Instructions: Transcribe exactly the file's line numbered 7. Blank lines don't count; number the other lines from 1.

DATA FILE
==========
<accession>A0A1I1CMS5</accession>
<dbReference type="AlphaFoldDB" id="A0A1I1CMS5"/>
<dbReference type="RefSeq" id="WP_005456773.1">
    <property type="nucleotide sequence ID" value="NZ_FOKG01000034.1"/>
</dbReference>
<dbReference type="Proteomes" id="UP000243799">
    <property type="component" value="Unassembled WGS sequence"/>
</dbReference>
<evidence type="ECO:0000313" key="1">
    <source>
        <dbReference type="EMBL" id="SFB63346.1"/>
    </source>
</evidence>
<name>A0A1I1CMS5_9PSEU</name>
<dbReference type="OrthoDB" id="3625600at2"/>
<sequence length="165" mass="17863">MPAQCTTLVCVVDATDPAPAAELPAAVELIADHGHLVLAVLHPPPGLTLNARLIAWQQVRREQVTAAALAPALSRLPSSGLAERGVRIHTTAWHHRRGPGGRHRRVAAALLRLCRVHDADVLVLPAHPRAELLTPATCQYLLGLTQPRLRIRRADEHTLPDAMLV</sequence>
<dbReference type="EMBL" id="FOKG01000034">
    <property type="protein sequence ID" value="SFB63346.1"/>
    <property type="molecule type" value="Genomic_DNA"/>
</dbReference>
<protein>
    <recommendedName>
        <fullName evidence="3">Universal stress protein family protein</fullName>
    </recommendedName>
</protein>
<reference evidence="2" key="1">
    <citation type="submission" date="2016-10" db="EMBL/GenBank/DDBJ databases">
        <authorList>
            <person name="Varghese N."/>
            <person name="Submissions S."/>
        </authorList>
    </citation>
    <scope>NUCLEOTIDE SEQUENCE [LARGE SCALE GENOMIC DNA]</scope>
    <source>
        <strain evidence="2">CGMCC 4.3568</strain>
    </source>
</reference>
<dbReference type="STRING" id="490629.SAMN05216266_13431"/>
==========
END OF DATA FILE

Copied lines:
    <property type="component" value="Unassembled WGS sequence"/>